For the 2023 edition of the Prize, five established designers each proposed a young designer currently making waves in the field of product design —the shortlisted designers included Marco Campardo (nominated by designers Edward Barber and Jay Osgerby of London-based industrial design studio Barber Osgerby); Rio Kobayashi (nominated by multidisciplinary English designer Bethan Laura Wood); Joseph Y. Ewusie (nominated by multi-disciplinary artist and designer of British-Nigerian heritage Yinka Ilori); Simon Ballen Botero (nominated by British furniture and interior designer Ilse Crawford, CBE); and Timi Oyedeji (nominated by British industrial designer Jon Marshall).
Designers Edward Barber and Jay Osgerby who nominated Campardo to enjoy a diverse body of work that spans industrial design, furniture design, lighting and site-specific installations as well as galleries and public commissions such as the 2012 London Olympic Torch and projects for the Royal Mint.
The nominees were invited to present their work and design philosophies to a selection panel including the museum’s directorate and members of the Curatorial Committee, along with Lisa Saltzman. “All the emerging designers are trying to point a new direction for design, either by supporting the green transition, through technical innovation or by presenting compelling design ideas,” highlights the Design Museum.
Campardo on becoming the second recipient of The Ralph Saltzman Prize expressed his joy and honour by saying, “Having moved to London from Italy and setting up my practice in 2019, the fact my work has been recognised by the judging panel is extremely humbling, as well as an encouragement for the future development of my work. The fact that the Design Museum has decided to reward work that is often speculative and sits somewhat outside the canon of industrial design, is perhaps a testament to the richness of the contemporary design landscape. I would also like to thank Ed Barber and Jay Osgerby for nominating me for this prize, giving me this unexpected but incredibly exciting opportunity to showcase my work to the wider public, and to Lisa Saltzman for making it all possible. I was extremely surprised and incredulous to have been nominated by Barber Osgerby, one of the most successful design practices in the world. It’s a huge recognition and gives me courage on those days when my experiments may fail, and I am quite unsure of what I’m doing —it still means I am heading in the right direction. In Alan Fletcher’s words: “I don’t know where I’m going… but I’m on my way”."
A key design figure as the co-founder and president of Designtex, Ralph Saltzman’s curiosity, philanthropic ideals, and collaborative spirit remains palpable in the legacy of innovation he leaves behind, and in the company, he founded six decades ago. Saltzman, who passed away in 2020, is remembered as a textile innovator, facilitator of collaborations, and mentor to bright, young designers, as reflected in his Foundation. Designtex's development of sustainable textiles and the partnership that emerged between William McDonough and chemist Michael Braungart won First Prize in the International Design Sense competition at the Design Museum in 2000.
“Marco’s work looks to tap into William McDonough’s notion of cradle-to-cradle design, the notion by which design and production of products of all types can be done in such a way as that at the end of their life, they can be truly recycled and reused,” says Saltzman, who created The Ralph Saltzman Prize in collaboration with the Design Museum.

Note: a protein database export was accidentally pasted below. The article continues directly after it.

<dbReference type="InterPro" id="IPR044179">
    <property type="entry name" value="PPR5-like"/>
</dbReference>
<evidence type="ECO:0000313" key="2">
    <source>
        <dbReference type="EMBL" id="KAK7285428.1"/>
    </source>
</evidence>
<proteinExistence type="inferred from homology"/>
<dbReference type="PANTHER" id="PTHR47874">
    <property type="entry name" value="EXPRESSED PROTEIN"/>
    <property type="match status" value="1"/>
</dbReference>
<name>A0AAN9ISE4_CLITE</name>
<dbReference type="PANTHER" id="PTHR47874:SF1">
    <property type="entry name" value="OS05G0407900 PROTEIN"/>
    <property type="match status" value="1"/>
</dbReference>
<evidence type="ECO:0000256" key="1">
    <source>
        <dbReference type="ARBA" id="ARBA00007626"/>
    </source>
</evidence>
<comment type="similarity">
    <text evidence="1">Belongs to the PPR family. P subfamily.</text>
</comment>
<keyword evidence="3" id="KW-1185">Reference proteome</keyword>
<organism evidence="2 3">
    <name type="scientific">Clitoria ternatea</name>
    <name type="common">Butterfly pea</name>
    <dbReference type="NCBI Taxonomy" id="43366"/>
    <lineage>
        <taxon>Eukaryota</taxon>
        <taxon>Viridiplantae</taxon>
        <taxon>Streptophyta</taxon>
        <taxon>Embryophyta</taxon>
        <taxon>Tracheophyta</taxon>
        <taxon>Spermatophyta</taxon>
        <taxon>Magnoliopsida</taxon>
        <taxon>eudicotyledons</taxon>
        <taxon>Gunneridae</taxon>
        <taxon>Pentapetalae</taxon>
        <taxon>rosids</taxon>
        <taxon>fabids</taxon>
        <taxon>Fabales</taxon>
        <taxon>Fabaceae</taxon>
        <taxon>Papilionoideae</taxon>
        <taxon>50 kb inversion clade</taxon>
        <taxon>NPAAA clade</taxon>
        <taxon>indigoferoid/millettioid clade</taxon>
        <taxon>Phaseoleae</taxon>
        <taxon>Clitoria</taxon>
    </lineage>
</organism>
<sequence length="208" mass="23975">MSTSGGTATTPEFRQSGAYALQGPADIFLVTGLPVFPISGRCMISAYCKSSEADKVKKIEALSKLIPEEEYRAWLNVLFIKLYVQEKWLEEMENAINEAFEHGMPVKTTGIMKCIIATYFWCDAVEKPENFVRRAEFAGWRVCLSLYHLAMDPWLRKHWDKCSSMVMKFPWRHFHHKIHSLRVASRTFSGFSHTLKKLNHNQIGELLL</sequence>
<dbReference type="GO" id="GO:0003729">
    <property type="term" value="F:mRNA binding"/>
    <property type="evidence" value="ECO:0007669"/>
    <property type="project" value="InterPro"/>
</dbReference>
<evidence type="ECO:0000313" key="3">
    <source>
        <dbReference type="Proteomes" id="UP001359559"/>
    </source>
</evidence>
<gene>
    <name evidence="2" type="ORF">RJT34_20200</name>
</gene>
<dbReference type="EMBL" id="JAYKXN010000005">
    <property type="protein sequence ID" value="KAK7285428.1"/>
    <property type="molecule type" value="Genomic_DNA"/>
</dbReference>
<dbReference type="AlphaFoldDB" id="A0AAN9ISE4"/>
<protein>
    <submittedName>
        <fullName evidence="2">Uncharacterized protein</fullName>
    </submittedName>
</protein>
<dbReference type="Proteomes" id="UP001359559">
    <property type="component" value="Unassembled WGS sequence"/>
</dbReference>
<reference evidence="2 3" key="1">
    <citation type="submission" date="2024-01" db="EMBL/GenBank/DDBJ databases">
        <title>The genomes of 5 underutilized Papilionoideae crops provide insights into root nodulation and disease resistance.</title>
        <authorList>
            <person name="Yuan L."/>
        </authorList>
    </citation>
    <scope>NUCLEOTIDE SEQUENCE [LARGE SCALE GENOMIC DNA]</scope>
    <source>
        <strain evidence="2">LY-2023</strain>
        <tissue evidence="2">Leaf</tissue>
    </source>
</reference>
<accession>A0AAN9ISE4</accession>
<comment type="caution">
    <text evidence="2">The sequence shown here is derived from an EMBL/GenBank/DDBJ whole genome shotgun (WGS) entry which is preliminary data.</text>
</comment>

“I created the Ralph Saltzman Prize as a legacy to my father. My father was an innovator and a pioneer who had a keen eye, and great taste and he thought outside the box. He was a trailblazer, renowned for his creativity. He was a visionary, and exceptionally innovative. He was an incredibly kind and generous man and the best father imaginable. I miss him more than I can say but I know this prize is an initiative that will endure. The Ralph Saltzman Prize is a way to give young designers an opportunity, an honorarium and a show,” shares Saltzman about her father, after whom the Prize is named. “My mother encouraged my father to start his own company and was supportive from the beginning and throughout. His aesthetic and love of design was intoxicating, (and) the prize is inspired by his passion and commitment to great design,” she adds.
As a commitment to the future of good design, Campardo’s work will be featured in a free display open to the public from February 2 – April 3, 2023, at the Design Museum, and he will also receive a £5,000 bursary to support his work. London’s Design Museum will also host an evening with the winner on February 21, 2023, where Campardo will be in conversation with Ed Osgerby from Barber Osgerby, with the discussion chaired by the Design Museum’s Senior Curator, Rebecca Lewin. Campardo shares with STIR, "I had the honour to work with a talented and young curator Esme Hawes. She understood from the beginning the importance of process in my practice, especially for the educational aspect, allowing students who perhaps may visit the exhibition to understand the process that has generated a specific outcome. That’s why we decided to show, together with the results, the processes of five different projects that best represent my attitude and philosophy."
So, what is NEXT for Campardo? "On the occasion of the Salone del Mobile 2023, I’ll present at Fuorisalone a collection of seats commissioned by AMO, a new platform that celebrates the handmade. The project emerged from a decades-long friendship between Ambra Medda and Veronica Sommaruga, who met as neighbours in New York. It brings together a kaleidoscopic array of objects from different eras and cultures – all united through their exploration of colour, form and material," he says.